Welcome to Little Lake County’s Green Guide to Spring Cleaning Series, where we will share our favorite green cleaning tips, ways to simplify your home, and ideas for the kids to help. Follow us room by room to transform spring cleaning from a dreaded annual chore to a healthy and productive family activity.
Spring Cleaning – The Bedroom
The focus of our bedroom cleaning is definitely to simplify. While wet cleaning rules the kitchen and bath, cleaning out the closets is the big task here. I really try to take an objective look at everything and ask two important questions:
- What purpose does it serve? (or not as the case may be)
- Where does it make sense to keep it?
While it’s still chilly, very soon, you can drag out those spring and summer clothes and put away the winter ones. But don’t commit any closet or storage space to clothes that your little ones have grown out of. Donate or set aside for a garage sale.
Take a real objective look at your wardrobe. Does it fit? Does it flatter? Have you worn it in the past year? I have friends who flip their hangers around, only turning them the right way after wearing the item. At the end of the year, get rid of anything that is still hung backward.
Do you really need to keep all those old linens lurking in your closets? How many guests do you really have in any given year? Cut old worn sheets into cleaning rags and donate the rest. Many animal rescues will take old blankets, sheets, even towels.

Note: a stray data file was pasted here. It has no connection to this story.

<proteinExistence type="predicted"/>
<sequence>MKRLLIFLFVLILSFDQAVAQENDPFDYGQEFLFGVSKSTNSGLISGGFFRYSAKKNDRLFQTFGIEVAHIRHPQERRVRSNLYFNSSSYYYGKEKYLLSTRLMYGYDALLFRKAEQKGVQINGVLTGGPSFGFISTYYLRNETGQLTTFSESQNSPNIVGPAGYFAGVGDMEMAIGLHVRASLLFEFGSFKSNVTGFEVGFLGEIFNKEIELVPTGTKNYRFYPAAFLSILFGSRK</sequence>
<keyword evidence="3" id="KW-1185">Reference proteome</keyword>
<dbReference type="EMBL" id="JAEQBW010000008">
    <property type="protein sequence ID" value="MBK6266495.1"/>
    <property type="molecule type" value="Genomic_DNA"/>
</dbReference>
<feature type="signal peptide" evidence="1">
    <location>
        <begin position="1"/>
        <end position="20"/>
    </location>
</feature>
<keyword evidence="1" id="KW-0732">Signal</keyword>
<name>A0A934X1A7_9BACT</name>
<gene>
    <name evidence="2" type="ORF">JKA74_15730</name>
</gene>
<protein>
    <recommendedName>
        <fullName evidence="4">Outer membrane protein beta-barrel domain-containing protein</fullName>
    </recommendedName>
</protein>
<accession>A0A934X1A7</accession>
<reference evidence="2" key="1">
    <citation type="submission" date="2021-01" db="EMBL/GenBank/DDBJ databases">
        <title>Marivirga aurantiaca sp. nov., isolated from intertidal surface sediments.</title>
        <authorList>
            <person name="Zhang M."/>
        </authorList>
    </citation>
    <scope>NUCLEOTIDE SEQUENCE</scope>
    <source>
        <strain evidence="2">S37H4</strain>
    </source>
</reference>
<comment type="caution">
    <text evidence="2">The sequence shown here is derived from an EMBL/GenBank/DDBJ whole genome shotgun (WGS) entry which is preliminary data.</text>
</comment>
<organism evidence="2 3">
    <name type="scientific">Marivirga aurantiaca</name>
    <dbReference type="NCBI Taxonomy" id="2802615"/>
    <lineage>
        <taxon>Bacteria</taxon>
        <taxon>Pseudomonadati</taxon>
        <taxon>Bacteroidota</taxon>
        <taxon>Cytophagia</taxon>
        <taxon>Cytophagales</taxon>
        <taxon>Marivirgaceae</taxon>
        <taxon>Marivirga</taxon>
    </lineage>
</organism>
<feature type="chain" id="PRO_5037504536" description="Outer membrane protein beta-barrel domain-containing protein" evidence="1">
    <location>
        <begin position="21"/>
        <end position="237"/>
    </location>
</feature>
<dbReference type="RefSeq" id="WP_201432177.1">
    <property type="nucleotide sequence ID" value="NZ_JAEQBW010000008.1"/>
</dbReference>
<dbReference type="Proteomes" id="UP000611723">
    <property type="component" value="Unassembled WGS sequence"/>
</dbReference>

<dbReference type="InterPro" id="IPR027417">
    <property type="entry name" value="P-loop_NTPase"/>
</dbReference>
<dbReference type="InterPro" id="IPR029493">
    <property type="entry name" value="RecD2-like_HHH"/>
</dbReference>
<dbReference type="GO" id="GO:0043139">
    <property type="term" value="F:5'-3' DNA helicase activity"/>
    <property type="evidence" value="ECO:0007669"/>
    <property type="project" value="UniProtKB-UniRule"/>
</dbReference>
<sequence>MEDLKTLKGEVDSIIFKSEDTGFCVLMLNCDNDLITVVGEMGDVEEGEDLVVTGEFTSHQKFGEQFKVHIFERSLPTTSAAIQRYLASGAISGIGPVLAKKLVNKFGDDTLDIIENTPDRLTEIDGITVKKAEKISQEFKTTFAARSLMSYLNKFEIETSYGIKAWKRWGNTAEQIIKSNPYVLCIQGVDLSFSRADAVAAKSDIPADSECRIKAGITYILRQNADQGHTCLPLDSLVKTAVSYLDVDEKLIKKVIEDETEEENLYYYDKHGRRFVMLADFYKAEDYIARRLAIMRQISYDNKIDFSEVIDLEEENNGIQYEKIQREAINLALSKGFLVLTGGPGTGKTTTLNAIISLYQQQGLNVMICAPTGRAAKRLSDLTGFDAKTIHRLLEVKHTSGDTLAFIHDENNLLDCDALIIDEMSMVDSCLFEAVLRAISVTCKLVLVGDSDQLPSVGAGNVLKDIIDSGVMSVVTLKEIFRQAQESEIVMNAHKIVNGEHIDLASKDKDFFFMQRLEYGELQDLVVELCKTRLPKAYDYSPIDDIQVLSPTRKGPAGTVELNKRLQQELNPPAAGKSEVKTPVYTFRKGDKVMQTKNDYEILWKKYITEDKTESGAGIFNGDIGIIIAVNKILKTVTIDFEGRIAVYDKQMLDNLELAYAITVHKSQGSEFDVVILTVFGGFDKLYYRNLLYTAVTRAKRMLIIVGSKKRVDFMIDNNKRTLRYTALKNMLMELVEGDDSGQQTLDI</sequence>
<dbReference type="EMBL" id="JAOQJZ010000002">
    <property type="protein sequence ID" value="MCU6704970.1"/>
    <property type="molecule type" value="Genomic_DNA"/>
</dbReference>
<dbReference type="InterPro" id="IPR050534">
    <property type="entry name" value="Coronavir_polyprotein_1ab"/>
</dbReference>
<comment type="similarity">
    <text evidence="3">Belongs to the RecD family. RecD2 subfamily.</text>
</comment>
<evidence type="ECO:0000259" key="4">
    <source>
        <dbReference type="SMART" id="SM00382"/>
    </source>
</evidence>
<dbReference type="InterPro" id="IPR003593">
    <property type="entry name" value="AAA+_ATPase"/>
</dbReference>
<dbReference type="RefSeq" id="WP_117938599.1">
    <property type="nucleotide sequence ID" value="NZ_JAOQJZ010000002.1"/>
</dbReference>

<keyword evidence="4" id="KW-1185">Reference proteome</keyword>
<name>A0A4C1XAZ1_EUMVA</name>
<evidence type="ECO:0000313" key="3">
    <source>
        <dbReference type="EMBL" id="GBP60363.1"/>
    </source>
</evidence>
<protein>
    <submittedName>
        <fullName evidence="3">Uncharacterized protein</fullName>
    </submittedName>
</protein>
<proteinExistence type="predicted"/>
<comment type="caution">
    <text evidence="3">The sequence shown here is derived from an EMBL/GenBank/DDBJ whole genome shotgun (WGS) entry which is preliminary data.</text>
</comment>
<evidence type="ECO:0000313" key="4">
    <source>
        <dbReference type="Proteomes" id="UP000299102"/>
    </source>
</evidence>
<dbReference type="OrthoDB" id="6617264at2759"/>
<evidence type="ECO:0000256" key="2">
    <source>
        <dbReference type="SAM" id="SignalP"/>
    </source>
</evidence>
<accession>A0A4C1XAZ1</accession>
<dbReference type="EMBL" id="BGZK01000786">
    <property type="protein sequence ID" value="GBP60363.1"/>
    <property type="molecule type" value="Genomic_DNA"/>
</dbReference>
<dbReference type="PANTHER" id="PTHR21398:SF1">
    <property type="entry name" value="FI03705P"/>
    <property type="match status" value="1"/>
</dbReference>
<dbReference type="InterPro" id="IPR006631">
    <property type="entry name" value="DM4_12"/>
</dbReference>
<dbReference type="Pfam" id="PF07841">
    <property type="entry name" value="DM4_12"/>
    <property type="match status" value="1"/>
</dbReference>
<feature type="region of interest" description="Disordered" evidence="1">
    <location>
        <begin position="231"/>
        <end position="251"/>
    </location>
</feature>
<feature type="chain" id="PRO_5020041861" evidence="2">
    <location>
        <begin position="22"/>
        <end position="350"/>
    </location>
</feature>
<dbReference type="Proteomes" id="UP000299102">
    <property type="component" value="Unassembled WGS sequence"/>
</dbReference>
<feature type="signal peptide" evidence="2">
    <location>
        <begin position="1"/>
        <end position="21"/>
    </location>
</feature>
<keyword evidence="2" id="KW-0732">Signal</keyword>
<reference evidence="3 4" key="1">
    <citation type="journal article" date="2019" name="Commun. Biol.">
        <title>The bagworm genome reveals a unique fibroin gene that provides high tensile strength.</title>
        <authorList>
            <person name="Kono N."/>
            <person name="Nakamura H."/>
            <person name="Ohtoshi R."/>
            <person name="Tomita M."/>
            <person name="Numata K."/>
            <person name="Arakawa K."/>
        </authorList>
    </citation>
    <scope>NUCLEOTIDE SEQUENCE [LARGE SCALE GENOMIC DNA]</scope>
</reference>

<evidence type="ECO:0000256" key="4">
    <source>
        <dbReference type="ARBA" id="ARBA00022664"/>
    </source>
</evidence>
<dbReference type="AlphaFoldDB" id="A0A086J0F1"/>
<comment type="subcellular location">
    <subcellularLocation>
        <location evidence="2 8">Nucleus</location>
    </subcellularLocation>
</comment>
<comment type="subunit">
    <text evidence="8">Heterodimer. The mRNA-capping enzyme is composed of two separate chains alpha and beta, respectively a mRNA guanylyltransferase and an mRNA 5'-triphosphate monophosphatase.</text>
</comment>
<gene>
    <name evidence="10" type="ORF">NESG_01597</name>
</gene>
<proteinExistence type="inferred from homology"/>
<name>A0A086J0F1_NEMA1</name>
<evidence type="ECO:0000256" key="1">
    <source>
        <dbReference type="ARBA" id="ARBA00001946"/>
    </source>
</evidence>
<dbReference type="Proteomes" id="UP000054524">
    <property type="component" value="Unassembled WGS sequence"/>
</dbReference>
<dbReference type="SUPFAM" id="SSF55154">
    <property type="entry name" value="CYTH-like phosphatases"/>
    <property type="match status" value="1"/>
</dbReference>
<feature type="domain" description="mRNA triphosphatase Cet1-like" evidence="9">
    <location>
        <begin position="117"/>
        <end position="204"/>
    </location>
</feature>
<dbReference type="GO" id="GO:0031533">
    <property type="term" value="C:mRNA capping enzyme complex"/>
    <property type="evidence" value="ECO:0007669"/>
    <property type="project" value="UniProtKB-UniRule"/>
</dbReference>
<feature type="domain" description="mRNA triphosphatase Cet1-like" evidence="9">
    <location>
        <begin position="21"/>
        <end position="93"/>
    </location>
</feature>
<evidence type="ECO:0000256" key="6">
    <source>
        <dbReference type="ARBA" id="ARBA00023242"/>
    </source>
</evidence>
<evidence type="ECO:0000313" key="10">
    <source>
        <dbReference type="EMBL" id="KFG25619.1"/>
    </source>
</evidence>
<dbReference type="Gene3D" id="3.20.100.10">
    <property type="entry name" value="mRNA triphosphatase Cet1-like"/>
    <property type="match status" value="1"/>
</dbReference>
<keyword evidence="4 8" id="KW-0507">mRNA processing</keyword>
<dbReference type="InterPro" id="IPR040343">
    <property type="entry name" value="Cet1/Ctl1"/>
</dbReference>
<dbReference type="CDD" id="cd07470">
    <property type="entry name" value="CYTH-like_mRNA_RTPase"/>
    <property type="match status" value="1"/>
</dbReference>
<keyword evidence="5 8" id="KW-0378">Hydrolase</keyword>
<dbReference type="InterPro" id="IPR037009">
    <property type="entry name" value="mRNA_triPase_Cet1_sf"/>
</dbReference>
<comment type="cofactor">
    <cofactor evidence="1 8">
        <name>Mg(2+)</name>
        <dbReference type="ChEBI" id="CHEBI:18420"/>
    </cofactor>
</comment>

Sprinkle baking soda over your carpet before vacuuming – great at getting rid of odors. For spot-treating spills or stains, use my homemade all-purpose cleaner.
You can also make your own non-toxic wood polish using any oil (I like coconut or olive oil) and some lemon juice. The oil enriches your wood while the lemon juice cleans it. Depending on the job, your ratios will vary. Clean wood that needs a polish should use a 3:1 ratio of oil to lemon juice. For wood that needs more cleaning, reverse the ratio. Experiment to see what works best for you, but remember that the lemon juice’s acid can dissolve pre-existing wax. If you need a more detailed recipe, check out the DIY recipe from Lemons, Lavender, & Laundry.
Looking to add some green to your bedrooms? After all, you do spend a large portion of your day sleeping or at least trying to sleep, as the case may be. Consider buying a toxin-absorbing plant. A few easy to find varieties include spider plant, peace lily, and dracaena. Put one in each bedroom (possibly on a high shelf as many of them can be toxic to pets) and breathe a little cleaner while you sleep.
Put the kids to work.
My (almost) five year old can mostly clean her own bedroom and then help her brother clean his. And don’t even get me started on the fights over who gets to use the vacuum. I also have them help me parse through clothes and toys, although it can be hard for them to let go of favorites at times.
Find our full Spring Cleaning Series:
By Kristy K.
Kristy is the mother of two young children, who join in her quest for unique restaurants, fun places to play and a little personal sanity in the process. She does her best to teach her children healthy habits, kindness, compassion and a love of nature while also learning that sometimes we need to let go of our ideals in the name of fun.